Paddling the Missouri River

Paddling the River

Picture of a kayaker on the Missouri RiverIt is worth pointing out that paddling on the Missouri River is often not as complex as is initially perceived from shore.  The majority of the turbulent water is concentrated near river training structures.  These are often referred to as wing dams or dikes and are reinforced with large rock. The dikes (wing dams) typically start from the river bank and can reach out several hundred feet towards the rivers channel. These structures are designed to deflect the rivers flow towards the main channel to promote a “self-scouring” channel. In most cases a paddler can maneuver to avoid these structures completely and thereby avoid much of the "pushy water" that can be generated by the dikes. 

Paddling in the main channel is very much like being on an escalator or moving treadmill at an airport, where once you are up to speed, things are straightforward.  Conversely, the rivers currents are most complex at the interface of the main channel flow and slower water surrounding the dike structures.  As a result, a paddler is often best served by simply staying in the middle of the river on the straight-aways and trending to outside of the large bends in the river.

The Navigation section also provides tips on using the navigation channel markers to definitively locate the main river channel. This can be important, as paddlers will occasionally have to share the main channel with the large barges that operate on the river. Fortunately on the open river these vessels can be seen well in advance and appropriate evasive action taken. More information on dealing with barges is provided in the navigation section.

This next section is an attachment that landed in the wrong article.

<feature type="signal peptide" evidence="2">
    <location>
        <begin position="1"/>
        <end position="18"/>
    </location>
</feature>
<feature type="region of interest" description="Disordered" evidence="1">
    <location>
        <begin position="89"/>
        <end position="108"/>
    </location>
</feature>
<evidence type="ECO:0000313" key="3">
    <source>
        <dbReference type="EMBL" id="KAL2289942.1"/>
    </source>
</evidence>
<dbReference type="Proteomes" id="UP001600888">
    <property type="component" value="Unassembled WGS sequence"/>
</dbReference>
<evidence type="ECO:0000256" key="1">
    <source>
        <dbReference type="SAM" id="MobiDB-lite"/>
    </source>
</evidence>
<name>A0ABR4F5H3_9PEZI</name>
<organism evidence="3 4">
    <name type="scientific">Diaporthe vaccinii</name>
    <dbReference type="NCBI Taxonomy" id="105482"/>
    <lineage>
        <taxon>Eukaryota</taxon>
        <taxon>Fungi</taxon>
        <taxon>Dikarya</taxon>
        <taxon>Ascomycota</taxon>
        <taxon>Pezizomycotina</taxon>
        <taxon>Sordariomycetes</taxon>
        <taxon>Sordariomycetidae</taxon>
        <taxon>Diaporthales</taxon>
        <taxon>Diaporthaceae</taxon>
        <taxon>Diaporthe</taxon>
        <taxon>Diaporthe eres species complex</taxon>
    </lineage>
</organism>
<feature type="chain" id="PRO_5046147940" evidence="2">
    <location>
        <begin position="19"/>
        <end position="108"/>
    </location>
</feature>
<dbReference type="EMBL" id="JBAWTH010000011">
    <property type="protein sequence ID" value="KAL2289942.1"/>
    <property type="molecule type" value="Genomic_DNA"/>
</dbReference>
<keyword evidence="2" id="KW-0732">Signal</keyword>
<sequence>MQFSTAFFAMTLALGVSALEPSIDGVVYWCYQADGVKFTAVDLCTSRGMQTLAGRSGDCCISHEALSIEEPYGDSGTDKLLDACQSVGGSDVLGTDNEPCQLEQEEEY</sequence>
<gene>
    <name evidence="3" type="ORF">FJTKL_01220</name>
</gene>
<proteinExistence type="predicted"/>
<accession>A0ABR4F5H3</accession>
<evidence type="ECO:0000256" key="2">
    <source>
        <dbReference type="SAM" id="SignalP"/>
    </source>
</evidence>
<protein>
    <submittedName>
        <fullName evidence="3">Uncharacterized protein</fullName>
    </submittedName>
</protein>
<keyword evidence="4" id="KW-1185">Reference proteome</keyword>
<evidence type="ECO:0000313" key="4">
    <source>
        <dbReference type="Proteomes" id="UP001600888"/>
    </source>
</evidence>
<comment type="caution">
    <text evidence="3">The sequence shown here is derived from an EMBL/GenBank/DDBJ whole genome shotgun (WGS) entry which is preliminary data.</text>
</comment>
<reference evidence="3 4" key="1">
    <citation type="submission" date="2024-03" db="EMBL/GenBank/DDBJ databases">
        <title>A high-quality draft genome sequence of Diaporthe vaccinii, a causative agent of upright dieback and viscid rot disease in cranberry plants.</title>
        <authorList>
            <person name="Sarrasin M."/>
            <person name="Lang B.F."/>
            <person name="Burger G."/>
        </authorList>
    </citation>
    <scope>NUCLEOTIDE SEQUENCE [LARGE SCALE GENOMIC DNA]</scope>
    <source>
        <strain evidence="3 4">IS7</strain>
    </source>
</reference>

Canoe on Manitou Bluffs regionPaddling the lower Missouri River is in many ways analogous to being on a very long moving lake.  The challenges to paddlers are similar to those found on open water lakes, such as the effect of high winds, exposure to storms and general isolation from shore.  Almost without fail, first time paddlers on the Missouri River find themselves relaxing within minutes, as the intimidation felt from shore simply melts away.

Paddling on the Missouri river involves the same rules that apply to any prudent boating in respect to watching the weather, wearing a life jacket at all times and being vigilant of obstructions and hazards in the river.  Please review the safety section on this site and remember that you are ultimately responsible for your own safety.

Almost without fail, first time paddlers on the Missouri River find themselves relaxing within minutes, as the intimidation felt from shore simply melts away.